May is American Stroke Month, and a perfect opportunity to talk about prevention, symptoms and timely treatment of this condition. It’s a matter of knowing what to do, taking action and spreading the word.
According to the Centers for Disease Control and Prevention, someone in the United States has a stroke every 40 seconds. Every four minutes, someone dies of stroke, making it the fifth leading cause of death for America. Locally, chronic disease – including stroke – has been identified as one of three priority areas in the most recent Centre County Community Health Needs Assessment, based on the scope and severity of issues affecting county residents.
It is imperative not to delay care if you think you are experiencing a stroke. Stroke is a serious, life-threatening medical condition that occurs when the blood supply to part of the brain is cut off. It is a medical emergency because time plays a vital role in the life of the person having a stroke. Minutes can make a difference. Every minute the brain is oxygen deprived, brain calls get irreversibly damaged, so the longer the time to treatment, the bigger the injury to the brain.
If you are experiencing the signs of a stroke, please seek treatment at your local emergency department as soon as possible.
Mount Nittany Health encourages everyone to become familiar with the signs and symptoms of a stroke, by learning the acronym BE FAST:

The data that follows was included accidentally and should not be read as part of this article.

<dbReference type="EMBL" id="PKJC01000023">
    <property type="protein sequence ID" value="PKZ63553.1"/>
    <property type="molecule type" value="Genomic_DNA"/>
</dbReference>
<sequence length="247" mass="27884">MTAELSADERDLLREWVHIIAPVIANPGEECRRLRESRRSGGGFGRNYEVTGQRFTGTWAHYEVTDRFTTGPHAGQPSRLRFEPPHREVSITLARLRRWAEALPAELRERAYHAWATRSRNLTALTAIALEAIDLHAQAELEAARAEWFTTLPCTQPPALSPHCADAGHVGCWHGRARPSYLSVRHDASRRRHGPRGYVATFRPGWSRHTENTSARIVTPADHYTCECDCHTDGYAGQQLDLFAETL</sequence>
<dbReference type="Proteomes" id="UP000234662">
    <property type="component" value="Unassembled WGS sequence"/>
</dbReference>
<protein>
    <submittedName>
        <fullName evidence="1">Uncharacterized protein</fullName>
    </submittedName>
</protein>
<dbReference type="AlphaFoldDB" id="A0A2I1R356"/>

- B- Balance: Loss of balance, headache or dizziness
- E- Eyes: Blurred vision
- F- Face: Does one side of the face droop or is it numb? Ask the person to smile.
- A- Arm: Is one arm weak or numb?
- S- Speech difficulty: Is speech slurred, are they unable to speak, or are they hard to understand? Ask the person to repeat a simple sentence.
- T- Time: If the person shows any symptoms, even if they go away, call 911 and get them to the hospital immediately.
While many risk factors may be beyond your control (such as being over the age of 55), there are lifestyle and medical changes you can make to reduce your risk of stroke.
If you’ve had a previous stroke (including a TIA or “mini stroke”), or if you have high cholesterol, high blood pressure, heart disease, diabetes, atrial fibrillation or carotid artery disease, a healthcare professional may be able to help you control and manage your risk for stroke.
Being overweight, smoking, and drinking too much alcohol can also increase your risk for stroke. It’s important to eat healthily, quit smoking, exercise regularly, and limit alcohol consumption to limit stroke risk.
To understand your stroke risk and how you might manage your risk, talk with your physician.
To learn more about stroke and the Mount Nittany Medical Center stroke program, visit mountnittany.org/stroke.
Mount Nittany Health reminds you not to delay care